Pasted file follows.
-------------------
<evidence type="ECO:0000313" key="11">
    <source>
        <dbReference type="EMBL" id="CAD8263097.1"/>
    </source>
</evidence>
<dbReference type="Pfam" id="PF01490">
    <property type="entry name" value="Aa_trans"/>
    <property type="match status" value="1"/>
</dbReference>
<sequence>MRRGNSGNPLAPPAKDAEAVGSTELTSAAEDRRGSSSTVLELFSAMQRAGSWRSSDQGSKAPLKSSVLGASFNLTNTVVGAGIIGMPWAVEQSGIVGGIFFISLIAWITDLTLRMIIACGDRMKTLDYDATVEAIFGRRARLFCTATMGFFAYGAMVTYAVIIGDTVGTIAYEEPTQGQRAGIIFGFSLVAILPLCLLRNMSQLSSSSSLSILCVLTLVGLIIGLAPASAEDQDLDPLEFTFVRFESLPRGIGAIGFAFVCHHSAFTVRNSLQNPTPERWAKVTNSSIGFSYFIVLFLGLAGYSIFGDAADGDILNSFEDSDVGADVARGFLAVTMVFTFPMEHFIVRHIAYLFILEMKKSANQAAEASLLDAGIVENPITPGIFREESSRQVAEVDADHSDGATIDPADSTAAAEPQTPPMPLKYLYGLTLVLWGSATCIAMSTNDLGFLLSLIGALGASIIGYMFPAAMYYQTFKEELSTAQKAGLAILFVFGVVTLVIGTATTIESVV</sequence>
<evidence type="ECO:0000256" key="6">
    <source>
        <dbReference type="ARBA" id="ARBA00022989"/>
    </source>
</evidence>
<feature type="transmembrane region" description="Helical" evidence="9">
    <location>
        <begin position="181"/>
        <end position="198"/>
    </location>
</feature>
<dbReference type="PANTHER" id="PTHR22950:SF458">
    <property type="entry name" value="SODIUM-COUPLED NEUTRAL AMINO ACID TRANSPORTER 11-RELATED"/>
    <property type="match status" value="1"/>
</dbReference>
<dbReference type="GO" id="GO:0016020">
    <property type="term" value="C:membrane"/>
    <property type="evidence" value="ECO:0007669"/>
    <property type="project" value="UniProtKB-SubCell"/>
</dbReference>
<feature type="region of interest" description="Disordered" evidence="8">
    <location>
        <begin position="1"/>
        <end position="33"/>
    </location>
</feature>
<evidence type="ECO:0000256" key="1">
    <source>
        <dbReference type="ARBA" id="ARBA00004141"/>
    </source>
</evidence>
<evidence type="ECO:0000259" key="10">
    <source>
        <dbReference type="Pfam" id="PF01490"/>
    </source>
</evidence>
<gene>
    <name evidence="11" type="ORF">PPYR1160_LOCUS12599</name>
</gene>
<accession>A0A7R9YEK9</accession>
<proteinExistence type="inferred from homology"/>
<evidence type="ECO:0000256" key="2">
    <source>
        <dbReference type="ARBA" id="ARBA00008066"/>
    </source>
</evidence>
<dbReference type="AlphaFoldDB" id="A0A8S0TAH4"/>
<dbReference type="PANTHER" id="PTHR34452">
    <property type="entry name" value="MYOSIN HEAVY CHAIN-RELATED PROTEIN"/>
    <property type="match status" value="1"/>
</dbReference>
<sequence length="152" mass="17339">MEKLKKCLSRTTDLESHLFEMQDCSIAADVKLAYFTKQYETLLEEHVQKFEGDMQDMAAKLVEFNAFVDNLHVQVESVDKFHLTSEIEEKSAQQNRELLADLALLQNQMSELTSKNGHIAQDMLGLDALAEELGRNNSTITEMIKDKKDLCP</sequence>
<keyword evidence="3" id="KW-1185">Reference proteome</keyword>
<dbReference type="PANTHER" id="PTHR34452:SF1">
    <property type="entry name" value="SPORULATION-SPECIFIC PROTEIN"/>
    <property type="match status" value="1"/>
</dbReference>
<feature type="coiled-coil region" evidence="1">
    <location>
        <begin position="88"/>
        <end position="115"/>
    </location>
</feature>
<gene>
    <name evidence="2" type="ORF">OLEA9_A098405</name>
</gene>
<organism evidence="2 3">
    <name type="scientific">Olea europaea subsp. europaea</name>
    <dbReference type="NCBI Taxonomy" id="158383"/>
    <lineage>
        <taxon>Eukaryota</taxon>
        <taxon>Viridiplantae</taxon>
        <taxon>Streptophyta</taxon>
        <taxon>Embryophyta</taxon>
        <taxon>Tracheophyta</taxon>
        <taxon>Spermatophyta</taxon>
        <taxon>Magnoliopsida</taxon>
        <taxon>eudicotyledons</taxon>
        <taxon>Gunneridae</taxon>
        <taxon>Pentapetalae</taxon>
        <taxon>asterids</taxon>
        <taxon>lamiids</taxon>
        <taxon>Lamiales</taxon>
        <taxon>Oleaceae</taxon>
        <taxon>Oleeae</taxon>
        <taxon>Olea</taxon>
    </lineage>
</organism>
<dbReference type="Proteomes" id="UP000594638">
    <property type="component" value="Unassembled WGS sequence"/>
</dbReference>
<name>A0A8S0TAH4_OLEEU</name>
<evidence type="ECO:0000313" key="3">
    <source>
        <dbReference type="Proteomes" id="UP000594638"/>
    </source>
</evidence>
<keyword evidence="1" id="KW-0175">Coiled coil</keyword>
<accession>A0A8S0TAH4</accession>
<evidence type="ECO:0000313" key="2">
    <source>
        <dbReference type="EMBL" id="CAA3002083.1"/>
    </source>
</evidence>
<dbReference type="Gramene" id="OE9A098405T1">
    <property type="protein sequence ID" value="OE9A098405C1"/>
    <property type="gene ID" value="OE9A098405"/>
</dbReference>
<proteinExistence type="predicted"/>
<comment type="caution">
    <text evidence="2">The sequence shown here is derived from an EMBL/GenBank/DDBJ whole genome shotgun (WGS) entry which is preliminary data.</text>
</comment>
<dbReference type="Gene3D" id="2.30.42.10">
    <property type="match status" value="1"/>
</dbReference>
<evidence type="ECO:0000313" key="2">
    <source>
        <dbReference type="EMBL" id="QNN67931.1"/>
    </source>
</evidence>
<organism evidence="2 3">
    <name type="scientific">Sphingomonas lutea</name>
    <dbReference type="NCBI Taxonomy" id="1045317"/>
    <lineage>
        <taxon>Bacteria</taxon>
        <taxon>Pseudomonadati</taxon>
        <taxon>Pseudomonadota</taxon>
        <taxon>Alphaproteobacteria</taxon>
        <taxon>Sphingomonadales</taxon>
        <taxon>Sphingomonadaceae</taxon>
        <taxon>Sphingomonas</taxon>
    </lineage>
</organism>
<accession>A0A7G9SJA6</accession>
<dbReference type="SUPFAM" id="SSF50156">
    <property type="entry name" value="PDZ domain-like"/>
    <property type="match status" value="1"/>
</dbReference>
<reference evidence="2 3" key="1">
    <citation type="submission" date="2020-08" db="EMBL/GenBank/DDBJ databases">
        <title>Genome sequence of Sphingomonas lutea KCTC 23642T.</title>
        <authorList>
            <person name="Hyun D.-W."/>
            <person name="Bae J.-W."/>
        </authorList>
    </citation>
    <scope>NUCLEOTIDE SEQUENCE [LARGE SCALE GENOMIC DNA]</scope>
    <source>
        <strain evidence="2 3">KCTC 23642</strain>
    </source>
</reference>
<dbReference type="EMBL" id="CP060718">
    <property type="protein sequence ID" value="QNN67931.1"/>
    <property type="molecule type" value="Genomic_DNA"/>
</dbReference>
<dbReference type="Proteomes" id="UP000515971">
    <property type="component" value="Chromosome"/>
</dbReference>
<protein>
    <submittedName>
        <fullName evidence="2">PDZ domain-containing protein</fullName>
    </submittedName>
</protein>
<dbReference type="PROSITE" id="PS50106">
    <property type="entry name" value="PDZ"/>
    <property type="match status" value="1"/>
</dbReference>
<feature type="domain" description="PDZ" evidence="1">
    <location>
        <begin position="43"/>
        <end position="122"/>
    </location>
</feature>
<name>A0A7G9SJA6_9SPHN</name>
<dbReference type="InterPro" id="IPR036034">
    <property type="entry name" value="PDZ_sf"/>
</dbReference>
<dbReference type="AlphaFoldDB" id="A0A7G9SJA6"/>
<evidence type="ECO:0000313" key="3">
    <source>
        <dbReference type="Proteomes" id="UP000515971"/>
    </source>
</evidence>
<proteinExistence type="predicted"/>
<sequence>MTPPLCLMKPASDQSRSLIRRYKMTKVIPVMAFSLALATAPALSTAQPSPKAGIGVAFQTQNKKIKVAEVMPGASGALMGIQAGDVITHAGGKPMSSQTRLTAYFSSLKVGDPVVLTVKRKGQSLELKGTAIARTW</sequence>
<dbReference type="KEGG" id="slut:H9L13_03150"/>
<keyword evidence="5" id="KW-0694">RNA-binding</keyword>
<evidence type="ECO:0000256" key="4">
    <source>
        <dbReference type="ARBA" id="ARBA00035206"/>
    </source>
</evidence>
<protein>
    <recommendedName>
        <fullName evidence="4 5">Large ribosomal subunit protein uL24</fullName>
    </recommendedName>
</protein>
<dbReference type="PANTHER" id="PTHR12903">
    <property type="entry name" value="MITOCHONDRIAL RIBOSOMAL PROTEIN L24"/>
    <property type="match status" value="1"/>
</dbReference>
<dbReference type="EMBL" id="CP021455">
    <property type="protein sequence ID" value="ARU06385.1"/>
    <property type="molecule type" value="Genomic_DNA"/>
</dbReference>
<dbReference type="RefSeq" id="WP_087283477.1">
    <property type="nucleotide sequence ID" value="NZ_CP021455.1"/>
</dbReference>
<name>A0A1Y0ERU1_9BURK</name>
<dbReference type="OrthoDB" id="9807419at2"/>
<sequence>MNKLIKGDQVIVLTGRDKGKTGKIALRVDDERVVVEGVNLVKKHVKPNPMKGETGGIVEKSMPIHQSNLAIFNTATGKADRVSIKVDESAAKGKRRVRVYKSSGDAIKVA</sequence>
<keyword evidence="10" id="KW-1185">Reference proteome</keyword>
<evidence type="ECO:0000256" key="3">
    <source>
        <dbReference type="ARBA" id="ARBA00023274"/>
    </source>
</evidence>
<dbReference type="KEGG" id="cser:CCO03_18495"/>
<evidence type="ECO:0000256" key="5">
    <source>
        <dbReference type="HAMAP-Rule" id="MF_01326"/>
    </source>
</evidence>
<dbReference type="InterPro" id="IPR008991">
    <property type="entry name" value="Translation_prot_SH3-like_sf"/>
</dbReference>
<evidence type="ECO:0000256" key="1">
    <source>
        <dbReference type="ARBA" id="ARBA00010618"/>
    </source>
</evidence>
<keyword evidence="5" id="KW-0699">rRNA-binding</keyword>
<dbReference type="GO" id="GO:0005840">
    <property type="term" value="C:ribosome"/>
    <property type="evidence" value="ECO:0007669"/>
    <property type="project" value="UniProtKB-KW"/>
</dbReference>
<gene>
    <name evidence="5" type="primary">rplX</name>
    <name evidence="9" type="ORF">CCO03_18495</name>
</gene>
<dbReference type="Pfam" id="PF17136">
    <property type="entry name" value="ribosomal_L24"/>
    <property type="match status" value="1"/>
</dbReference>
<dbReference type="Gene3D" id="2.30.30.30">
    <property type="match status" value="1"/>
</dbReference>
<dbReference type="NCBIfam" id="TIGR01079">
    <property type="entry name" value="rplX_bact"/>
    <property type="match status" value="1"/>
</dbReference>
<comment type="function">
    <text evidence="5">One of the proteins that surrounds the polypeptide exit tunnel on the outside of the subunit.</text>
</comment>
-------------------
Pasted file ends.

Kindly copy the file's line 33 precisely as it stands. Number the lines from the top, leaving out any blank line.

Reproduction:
        <begin position="1"/>